OLYMPIA (June 6, 2013) — A day after Gov. Jay Inslee called for legislative action on the budget to end the special session, House Democratic leaders responded Wednesday by presenting a new operating budget that represents a significant compromise intended to resolve the stalemate at the Capitol. But the leaders of the Republican-controlled Senate continue to demand bills unrelated to the budget that failed during the regular session — bills that would harm the interests of middle-class families in Washington State.
TAKE A STAND — Enough is enough! Click here to send your legislators a message that it’s time to set aside contentious policy bills that didn’t have enough support to pass during the regular session. It’s time to pass the three budgets needed maintain our public and transportation infrastructure. Don’t hold these budgets hostage for contentious policy bills and force yet another special session!
During the regular session, the House and Senate approved 2013-15 biennial budget plans that were roughly $1.2 billion apart in spending. The new House budget proposal is a $790 million reduction from its earlier version and includes no new taxes, according its authors. In fact, as sought by Senate Republicans, it allows businesses taxes to drop for service-sector employers and breweries. And yet, it adds a minimum of $704 million to the state’s K-12 schools and $93 million for higher education. It also closes the estate-tax loophole opened up by a recent Supreme Court decision that will otherwise cost the education system about $160 million.
“We’ve been meeting every day and working hard, in good faith,” said House Majority Leader Pat Sullivan (D-Covington). “To finish our work and avoid a Washington D.C.-style shutdown of state government, it’s time to start voting. This proposal is a significant compromise.”
“The House has responded dramatically in trying to move toward the Senate’s position,” said Sen. Jim Hargrove (D-Hoquiam), the ranking member of the Senate Ways and Means Committee.
Washington State Labor Council President Jeff Johnson had this to say about the new House proposal:
I want to compliment the House Democrats for finding another creative solution for funding a responsible operating budget that invests in our children and protects the most vulnerable amongst us. I know that this compromise was not and is not easy for many members. And while we would have preferred that the Public Works Trust Fund had not been swept into the operating budget, at least the sweep is temporary and not permanent. Our hope is that the Majority Coalition Caucus in the Senate will recognize this movement towards their position and will muster the will to pass a significant Capital Budget and the Transportation Funding package. With great infrastructure needs, historically low interest rates and high unemployment it is the perfect time to invest in our state’s economy and put tens of thousands of people back to work. It is time to put controversial policy bills down, and pass three responsible budgets with bipartisan support.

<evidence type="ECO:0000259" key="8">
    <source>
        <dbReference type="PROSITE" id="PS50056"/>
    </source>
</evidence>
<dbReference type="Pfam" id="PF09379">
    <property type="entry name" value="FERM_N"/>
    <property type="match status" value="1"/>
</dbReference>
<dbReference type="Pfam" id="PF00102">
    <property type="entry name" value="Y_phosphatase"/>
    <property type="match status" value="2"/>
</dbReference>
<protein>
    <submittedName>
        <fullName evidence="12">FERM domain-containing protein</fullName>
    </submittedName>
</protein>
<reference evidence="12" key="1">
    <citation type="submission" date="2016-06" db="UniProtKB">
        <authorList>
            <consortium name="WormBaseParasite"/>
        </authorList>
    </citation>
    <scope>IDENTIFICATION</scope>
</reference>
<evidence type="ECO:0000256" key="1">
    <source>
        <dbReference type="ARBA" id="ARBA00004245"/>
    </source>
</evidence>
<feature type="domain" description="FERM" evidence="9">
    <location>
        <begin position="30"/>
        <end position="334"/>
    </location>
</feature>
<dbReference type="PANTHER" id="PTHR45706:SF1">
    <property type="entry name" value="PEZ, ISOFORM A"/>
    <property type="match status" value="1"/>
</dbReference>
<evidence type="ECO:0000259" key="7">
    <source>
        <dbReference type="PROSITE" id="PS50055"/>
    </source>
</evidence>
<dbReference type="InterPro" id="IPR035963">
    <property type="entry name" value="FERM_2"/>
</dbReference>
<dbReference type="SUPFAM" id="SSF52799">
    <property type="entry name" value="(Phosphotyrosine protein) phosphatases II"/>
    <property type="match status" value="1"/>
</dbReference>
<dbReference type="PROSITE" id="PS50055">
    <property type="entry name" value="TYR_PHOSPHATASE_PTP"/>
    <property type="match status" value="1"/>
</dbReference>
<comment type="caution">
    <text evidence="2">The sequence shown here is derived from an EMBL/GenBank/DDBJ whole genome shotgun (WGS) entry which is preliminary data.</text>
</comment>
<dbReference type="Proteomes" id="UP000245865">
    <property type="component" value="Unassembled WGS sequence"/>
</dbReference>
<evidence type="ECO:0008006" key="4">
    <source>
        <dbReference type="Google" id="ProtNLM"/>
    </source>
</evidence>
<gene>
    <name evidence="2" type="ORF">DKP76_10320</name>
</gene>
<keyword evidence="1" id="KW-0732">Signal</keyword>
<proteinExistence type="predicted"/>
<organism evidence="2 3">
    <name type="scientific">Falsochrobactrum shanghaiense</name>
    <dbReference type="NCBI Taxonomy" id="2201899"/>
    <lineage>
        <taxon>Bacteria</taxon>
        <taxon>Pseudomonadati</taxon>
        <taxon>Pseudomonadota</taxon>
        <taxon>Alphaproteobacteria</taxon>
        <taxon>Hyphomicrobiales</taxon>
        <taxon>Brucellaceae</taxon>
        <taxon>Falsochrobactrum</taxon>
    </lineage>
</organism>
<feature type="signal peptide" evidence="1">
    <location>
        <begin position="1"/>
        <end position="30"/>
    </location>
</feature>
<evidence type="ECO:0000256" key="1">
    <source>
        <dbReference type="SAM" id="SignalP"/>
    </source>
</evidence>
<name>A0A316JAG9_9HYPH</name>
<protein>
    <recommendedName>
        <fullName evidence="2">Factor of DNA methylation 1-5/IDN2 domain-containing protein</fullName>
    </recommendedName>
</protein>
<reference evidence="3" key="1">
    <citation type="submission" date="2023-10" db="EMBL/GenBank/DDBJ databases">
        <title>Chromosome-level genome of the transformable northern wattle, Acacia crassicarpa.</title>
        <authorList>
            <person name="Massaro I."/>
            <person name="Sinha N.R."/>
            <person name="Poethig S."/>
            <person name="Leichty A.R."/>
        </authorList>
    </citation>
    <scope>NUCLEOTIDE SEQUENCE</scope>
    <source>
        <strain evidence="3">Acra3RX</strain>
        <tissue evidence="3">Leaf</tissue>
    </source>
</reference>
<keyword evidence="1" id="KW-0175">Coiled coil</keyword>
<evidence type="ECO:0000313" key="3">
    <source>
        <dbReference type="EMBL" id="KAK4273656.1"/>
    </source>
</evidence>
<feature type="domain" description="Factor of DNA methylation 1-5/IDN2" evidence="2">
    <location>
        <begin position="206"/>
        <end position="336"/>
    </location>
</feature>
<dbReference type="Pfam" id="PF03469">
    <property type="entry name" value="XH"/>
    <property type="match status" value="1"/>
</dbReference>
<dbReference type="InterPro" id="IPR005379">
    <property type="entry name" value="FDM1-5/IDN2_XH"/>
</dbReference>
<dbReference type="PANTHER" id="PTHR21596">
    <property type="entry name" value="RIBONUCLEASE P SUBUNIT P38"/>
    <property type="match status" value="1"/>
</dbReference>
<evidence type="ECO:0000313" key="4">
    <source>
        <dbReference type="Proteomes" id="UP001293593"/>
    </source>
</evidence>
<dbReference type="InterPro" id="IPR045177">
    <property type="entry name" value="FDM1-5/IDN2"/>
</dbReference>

But while Democratic leaders from both houses were focusing on budget agreements that would allow legislators to end the session, leaders in the Republican-controlled Senate were responding to Gov. Inslee’s call for action by repeating that they won’t agree to a budget unless they get some of the 33 policy bills they are demanding.
“We need to make some fundamental changes,” said Senate Majority Leader Rodney Tom of Medina at a news conference, specifically mentioning a controversial workers’ compensation bill that would expand lump-sum buyouts of injured workers. “There are a lot of those things that we need to do, that (the House) seems reluctant to do, if we’re going to move forward… with budget negotiations.”
Senate Republican leaders are also attempting to leverage a new estate tax break that will benefit a few hundred of Washington’s richest families.
Labor unions from across Washington wrote state lawmakers this week urging swift action on the operating, capital and transportation budgets, and for them to set aside the Senate’s list of 33 contentious policy bills left over from the regular session. None of these controversial bills were included in the new House-proposed compromise budget. Among the bills said to be on that list are:
ESSB 5127: Structured Settlements/Workers’ Comp — Further erodes the workers’ comp system by reducing the age restriction on settlements, and removing the ability for the board to look out for the best interest for workers with attorneys. Learn more.
SSB 5851 and 5856: Defined Contribution Plan — Creates a 401(k)-type savings plan to replace the defined benefit pensions for new state employees. The Senate hopes putting more financial risk on workers will save the government money. Learn more.
ESB 5726: Prohibiting/Restricting on Local Paid Sick and Safe Leave — Puts restrictions on the right of local jurisdictions to implement family and medical leave insurance. Learn more.
SSB 5905: Part-Time State Employee Health Benefits — Eliminates health care for part-time public employees without a guarantee for alternative coverage options. Learn more.
See the letter co-signed from Washington State Labor Council President Jeff Johnson and dozens of labor organizations throughout the state for a list of other bills unrelated to the budget that the Senate is demanding action on before allowing a budget to pass.
TAKE A STAND — Click here to contact your legislators telling them NOT to hold budgets hostage for contentious policy bills and force yet another taxpayer-funded special session!